Fake news and alternative facts

Wednesday 22 February 2017 — Homeport: Falmouth Harbor — George “I-cannot-tell-a-lie” Washington’s birthday. 

The media these days is abuzz with accusations and counter accusations concerning “fake news and alternative facts.” The general public is confused by this strange turn of events, but it’s in fact not new at all.

It was, dear readers, while attending college in Canada that I first became aware of the existence of fake news and alternative facts. It was during the Vietnam War. We seminarians were allowed to watch the 6 p.m. news — but only until the first commercial. 

If we watched a news program broadcast from the United States, the commentator stood on the north lawn of the White House. There the grass was always green, the sun shone and a single squirrel scampered playfully in the background. It was very comforting for me to see that all was well in the United States. The optics, unfortunately, were presenting alternative facts.

If we happened to choose a Canadian television network, the pictures showed the White House surrounded by barbed wire barricades with strategically placed machine gun nests. Just outside the White House gate, an angry mob chanted and burned American flags. Truth be told, all was not well in the United States. 

The Catholic Church knows about these strategies. We’ve been the subject of fake news and alternative facts for several centuries. Science has proven that if a lie is told often enough, it tends to become, in the minds of many people, a proven fact. Responding to these alternative facts and fake news stories is called “apologetics.” 

Here are both facts and “alternative facts” about the Church.

Fact: The authors of the New Testament were our church leaders. The Church determined which books were inspired by God and would be included in the Bible and which were not. It was our monks who dedicated their lives to preserving the Bible by painstakingly copying every single letter into priceless manuscripts. Today, each time Catholics assemble for worship (for any of the seven Sacraments), the Bible is proclaimed. The proclamation of the Scriptures is very often followed by homiletic application. A large number of today’s most acclaimed Biblical scholars are Catholic. Our rotating system for reading the Bible at Mass allows the assembly to hear all the major passages over a period of time. Consequently, practicing Catholics can often recite Bible passages from memory, although we normally don’t quote chapter and verse. Several other denominations have adopted our method. Most of the catechetical programs for our children are Bible-based. Adult Bible studies in Catholic churches are common. 

Alternative fact: Catholics don’t know the Bible. 

Fact: We believe in one God. It’s the first line of our Creed. We don’t worship Mary as some sort of goddess. There are Three Persons (not four) in the Blessed Trinity: Father, Son, and Holy Spirit. The saints, including Mary, are human, not Divine. The saints are our brothers and sisters who have gone before us in faith. We pray for their intercession before God and together we worship the one God, living and true. It’s called the Communion of Saints.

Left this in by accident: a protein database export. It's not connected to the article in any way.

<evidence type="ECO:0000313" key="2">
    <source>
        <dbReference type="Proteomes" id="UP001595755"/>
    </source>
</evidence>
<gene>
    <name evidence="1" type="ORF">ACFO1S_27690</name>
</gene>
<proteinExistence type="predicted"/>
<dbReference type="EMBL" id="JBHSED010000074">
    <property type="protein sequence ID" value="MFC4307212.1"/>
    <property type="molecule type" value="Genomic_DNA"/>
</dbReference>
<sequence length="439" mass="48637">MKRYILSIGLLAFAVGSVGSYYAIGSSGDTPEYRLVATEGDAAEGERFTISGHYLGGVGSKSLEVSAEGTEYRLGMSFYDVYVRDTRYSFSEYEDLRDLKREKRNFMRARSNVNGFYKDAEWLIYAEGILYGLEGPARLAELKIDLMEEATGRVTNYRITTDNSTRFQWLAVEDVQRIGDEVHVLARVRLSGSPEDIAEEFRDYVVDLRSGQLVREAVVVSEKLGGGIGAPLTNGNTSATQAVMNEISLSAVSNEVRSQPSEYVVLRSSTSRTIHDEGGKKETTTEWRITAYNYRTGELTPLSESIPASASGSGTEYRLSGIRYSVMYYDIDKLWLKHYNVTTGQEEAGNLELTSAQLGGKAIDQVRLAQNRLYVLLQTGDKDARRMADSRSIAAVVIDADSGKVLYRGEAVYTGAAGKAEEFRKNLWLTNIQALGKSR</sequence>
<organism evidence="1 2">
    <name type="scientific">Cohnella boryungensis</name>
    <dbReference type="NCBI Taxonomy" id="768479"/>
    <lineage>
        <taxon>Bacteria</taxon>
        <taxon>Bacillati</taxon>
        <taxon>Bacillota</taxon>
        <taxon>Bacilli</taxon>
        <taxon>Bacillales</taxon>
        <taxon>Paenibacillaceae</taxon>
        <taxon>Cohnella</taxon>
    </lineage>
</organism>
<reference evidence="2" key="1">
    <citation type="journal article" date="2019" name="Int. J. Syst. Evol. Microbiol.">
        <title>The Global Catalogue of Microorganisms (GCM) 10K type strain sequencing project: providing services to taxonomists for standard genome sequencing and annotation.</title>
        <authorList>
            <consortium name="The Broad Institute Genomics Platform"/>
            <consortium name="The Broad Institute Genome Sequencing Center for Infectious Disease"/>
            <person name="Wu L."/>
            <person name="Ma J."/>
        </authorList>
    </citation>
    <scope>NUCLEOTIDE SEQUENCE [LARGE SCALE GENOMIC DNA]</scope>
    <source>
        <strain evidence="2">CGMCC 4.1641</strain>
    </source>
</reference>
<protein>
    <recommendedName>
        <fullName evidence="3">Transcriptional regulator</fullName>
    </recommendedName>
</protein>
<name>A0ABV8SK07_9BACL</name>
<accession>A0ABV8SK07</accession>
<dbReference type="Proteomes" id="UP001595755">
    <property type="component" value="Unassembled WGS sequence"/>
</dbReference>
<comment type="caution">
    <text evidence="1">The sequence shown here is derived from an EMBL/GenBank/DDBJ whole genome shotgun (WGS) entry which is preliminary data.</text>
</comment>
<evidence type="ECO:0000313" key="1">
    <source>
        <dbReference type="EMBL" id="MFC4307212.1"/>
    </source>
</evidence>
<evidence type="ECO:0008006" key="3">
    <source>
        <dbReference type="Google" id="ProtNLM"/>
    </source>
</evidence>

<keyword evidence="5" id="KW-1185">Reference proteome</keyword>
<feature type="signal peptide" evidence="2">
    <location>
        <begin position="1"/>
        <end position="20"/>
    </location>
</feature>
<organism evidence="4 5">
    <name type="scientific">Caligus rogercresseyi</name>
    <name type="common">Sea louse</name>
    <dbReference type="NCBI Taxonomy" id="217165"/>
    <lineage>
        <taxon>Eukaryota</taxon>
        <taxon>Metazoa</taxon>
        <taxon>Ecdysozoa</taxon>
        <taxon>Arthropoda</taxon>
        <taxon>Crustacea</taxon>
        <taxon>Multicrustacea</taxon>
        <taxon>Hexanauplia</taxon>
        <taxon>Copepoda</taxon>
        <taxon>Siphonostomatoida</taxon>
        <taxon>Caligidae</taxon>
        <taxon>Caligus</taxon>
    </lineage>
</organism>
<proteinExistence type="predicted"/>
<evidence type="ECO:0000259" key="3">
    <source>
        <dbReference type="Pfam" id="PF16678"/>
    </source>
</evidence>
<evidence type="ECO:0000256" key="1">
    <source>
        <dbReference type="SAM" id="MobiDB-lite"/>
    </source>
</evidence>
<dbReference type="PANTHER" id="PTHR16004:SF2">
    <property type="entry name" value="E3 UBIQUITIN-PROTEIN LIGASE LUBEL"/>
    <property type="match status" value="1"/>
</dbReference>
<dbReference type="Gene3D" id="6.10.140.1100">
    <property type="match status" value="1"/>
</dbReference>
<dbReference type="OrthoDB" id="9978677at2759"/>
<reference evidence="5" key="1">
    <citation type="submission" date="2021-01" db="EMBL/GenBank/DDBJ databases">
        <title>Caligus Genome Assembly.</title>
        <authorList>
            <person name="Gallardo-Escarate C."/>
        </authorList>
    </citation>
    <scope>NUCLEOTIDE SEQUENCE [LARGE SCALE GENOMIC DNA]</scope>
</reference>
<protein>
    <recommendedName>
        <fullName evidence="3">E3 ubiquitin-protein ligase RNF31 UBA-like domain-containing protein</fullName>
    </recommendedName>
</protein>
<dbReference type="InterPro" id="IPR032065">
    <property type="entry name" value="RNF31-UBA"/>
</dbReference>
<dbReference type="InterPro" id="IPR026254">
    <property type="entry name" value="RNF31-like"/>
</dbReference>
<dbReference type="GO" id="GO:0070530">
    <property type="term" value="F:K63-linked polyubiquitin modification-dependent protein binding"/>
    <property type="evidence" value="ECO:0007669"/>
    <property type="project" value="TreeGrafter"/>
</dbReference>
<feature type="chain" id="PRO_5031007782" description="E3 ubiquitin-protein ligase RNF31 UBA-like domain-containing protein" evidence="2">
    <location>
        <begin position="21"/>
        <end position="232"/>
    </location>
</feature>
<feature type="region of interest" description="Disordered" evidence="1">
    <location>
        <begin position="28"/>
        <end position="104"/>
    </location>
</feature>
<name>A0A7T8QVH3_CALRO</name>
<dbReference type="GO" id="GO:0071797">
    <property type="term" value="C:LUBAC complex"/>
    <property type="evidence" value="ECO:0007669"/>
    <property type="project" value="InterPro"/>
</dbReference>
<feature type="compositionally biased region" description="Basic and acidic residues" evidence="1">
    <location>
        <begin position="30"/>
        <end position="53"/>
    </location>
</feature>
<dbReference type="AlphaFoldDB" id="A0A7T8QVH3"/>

Alternative fact: Catholics worship idols.

Fact: The Bishop of Rome is the most recognized ethical leader in the world. Since the pope has no political bones to pick, Vatican diplomats (and even the pope himself) are often called upon to mediate between feuding nations. They often succeed in calming international crises between feuding nations.

Alternative fact: The pope is intent on controlling the governments of nations.

Fact: During the Medieval period of European history, the Church was a beacon of scholarship, education, art and architecture, music, jurisprudence, political science, social services, economics, engineering, and medicine. There was no such thing as the “Dark Ages” for the Church. Just step inside La Sainte Chapelle in Paris (or any other Gothic-era church). It was obviously not designed and built by blithering ignoramuses.

Alternative fact: During the “Dark Ages,” the Church kept people ignorant, illiterate, poor, and subservient. 

And the list of alternative facts goes on, but I won’t.

So how does a Catholic counter alternative facts and fake news about the Church? First, get the real facts. Don’t rely on hearsay or heresy. Knowledge comes from study. Catholic apologists (many of whom are converts to Catholicism) are a good resource.

Next, have a reasonable discussion with the misinformed. This isn’t easy. Ask the source of the alternative facts. Are the sources reliable or tainted? What is the motivation behind them? Acknowledge unflattering facts you know to be true. Most importantly, be kind. 

You and your debate opponent may come to agree on at least some things — or maybe not if biases, prejudices, and bigotry have taken firm hold of a person’s reasoning process.

In the end, “alternative facts,” no matter who promulgates them, are nothing but lies in disguise. They are rooted in ignorance. In spite of what people say, ignorance is not bliss.

As the late great Jimi Hendrix once asked, “If ignorance is bliss, why aren’t there more happy people?” Good point.

Anchor columnist Father Goldrick is pastor of St. Patrick’s Parish in Falmouth.

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